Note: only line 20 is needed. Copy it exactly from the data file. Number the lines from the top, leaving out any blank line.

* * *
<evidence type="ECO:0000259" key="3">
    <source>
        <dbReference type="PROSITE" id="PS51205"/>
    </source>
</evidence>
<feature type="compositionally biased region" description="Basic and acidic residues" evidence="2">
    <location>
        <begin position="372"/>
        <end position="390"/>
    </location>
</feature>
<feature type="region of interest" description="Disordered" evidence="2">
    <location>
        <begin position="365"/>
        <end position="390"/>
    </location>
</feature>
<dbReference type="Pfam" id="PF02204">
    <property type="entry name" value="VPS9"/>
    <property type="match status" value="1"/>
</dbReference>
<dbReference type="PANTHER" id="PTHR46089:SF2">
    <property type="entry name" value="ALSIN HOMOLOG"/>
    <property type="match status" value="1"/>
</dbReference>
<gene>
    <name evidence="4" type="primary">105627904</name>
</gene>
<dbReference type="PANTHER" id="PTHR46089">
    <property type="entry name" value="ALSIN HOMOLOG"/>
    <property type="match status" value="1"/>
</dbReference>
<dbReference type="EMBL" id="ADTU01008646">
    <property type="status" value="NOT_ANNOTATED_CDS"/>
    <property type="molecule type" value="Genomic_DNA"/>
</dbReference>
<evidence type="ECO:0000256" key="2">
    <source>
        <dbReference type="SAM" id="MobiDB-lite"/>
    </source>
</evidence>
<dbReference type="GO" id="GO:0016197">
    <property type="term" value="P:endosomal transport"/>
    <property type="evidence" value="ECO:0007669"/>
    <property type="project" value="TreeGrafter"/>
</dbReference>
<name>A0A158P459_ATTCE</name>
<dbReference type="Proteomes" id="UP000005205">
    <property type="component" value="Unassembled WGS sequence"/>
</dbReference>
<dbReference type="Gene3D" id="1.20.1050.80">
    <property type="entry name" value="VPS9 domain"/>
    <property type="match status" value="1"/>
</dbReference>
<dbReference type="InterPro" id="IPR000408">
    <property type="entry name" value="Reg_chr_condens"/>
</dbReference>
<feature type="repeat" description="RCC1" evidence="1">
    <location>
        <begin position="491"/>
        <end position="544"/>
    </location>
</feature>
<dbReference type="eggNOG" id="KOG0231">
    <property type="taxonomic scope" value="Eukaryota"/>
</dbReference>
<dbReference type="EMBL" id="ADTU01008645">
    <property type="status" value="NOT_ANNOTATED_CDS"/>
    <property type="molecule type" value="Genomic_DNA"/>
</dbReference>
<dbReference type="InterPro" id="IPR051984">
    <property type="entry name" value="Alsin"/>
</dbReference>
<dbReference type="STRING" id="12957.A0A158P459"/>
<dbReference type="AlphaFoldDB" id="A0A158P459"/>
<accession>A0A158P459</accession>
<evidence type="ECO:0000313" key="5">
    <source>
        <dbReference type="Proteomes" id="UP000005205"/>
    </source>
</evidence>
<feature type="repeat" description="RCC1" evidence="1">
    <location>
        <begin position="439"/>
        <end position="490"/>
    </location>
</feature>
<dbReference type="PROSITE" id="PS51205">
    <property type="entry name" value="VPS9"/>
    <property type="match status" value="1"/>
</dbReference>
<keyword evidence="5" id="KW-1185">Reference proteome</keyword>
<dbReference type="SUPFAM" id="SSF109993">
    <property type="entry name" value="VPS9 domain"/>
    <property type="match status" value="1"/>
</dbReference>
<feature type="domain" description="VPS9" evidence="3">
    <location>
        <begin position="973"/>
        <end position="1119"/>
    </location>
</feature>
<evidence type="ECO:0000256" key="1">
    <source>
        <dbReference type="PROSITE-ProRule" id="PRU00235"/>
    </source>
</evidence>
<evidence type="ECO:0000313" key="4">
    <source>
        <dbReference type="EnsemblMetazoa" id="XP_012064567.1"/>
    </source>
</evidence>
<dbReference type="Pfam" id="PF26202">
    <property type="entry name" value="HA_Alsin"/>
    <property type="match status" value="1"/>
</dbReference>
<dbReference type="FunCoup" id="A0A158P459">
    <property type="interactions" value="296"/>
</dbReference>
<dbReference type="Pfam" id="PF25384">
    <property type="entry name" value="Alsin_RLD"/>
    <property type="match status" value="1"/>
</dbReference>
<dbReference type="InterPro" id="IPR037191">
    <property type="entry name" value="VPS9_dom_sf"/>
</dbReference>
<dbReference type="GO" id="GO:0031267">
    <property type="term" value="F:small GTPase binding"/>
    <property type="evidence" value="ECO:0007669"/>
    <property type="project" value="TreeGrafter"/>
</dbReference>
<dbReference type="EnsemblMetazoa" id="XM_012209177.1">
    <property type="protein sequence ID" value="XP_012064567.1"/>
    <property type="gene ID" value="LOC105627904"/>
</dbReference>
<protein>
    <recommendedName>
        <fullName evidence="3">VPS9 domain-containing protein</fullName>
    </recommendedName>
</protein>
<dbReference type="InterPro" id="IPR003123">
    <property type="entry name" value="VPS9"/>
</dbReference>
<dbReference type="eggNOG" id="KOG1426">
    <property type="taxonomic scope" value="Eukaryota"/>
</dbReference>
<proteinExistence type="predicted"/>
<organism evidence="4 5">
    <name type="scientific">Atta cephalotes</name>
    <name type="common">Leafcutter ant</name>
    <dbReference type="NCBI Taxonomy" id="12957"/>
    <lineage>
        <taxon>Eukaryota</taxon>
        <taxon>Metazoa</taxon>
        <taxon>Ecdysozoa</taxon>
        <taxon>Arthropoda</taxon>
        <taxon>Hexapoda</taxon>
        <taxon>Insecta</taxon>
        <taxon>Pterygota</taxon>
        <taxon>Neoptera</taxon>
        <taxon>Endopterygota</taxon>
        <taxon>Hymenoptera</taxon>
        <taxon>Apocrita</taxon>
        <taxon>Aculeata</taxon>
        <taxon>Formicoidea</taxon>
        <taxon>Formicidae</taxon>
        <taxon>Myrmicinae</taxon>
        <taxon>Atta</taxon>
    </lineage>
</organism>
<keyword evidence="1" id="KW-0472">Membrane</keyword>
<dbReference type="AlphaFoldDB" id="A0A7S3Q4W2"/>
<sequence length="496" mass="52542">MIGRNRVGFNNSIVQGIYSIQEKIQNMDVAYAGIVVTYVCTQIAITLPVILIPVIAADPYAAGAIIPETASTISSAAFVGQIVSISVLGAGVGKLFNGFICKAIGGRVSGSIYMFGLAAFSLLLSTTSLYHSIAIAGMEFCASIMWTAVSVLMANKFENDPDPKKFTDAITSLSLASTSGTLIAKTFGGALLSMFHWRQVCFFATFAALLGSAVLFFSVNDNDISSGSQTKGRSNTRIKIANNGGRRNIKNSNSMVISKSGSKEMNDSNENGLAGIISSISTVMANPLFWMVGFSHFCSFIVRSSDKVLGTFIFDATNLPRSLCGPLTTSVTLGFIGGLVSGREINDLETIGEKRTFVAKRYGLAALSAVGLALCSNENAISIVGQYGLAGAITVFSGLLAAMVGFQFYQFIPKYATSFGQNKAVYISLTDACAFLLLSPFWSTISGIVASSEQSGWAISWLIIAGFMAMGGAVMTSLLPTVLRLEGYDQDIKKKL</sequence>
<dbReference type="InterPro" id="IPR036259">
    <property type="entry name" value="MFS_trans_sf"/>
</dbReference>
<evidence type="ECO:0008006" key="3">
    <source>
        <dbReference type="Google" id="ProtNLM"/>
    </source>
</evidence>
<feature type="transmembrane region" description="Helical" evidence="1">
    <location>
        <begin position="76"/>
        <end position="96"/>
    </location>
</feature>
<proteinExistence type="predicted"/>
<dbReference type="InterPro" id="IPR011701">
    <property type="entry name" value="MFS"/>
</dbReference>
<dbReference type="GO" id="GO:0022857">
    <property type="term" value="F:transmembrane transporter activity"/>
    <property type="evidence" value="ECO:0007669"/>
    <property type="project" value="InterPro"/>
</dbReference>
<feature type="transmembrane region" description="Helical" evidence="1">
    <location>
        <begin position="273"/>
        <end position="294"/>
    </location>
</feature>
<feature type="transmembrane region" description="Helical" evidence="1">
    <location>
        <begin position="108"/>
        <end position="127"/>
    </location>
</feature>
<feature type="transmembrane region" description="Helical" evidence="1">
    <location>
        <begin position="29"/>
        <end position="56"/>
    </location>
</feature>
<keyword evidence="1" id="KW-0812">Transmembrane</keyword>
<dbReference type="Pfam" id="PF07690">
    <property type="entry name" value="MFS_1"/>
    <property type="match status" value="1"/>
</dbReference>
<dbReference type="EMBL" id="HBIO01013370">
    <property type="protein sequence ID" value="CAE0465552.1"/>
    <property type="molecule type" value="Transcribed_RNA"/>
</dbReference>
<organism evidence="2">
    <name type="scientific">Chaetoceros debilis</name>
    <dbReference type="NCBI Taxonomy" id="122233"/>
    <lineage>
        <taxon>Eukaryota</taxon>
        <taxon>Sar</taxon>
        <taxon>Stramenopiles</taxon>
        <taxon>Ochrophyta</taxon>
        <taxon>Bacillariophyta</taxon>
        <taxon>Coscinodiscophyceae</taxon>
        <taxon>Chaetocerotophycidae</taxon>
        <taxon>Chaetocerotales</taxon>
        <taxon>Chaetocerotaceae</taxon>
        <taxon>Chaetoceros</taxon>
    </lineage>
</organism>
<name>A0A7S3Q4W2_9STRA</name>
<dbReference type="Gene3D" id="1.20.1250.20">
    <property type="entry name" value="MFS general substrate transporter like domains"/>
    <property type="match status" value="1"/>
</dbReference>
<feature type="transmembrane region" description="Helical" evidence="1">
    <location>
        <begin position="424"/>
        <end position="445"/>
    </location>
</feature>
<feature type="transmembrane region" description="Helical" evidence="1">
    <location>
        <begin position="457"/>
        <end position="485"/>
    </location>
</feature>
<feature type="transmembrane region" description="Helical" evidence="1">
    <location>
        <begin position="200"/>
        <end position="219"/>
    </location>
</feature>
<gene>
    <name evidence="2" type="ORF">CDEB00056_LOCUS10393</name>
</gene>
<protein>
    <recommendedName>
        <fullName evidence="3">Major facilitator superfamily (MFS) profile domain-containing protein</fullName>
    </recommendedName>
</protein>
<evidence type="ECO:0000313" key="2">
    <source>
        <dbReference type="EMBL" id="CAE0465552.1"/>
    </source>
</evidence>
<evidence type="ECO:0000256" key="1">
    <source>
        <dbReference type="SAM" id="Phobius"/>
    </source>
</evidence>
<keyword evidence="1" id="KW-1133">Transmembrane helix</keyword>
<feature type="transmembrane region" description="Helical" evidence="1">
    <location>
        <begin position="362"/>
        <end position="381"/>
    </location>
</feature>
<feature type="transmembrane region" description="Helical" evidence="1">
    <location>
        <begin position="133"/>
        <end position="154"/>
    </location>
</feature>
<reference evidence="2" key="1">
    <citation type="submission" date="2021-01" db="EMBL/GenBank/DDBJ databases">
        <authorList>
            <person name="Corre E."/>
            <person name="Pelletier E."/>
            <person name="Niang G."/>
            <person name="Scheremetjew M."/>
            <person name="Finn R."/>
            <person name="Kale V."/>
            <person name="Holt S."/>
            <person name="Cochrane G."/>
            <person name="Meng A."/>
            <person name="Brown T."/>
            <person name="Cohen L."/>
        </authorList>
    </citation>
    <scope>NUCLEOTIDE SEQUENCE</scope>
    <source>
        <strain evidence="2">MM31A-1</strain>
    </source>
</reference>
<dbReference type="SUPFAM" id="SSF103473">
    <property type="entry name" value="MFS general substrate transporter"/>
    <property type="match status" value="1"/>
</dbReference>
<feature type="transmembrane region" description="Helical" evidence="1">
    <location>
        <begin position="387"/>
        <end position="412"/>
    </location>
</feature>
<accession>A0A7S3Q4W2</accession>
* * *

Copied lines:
    <property type="match status" value="1"/>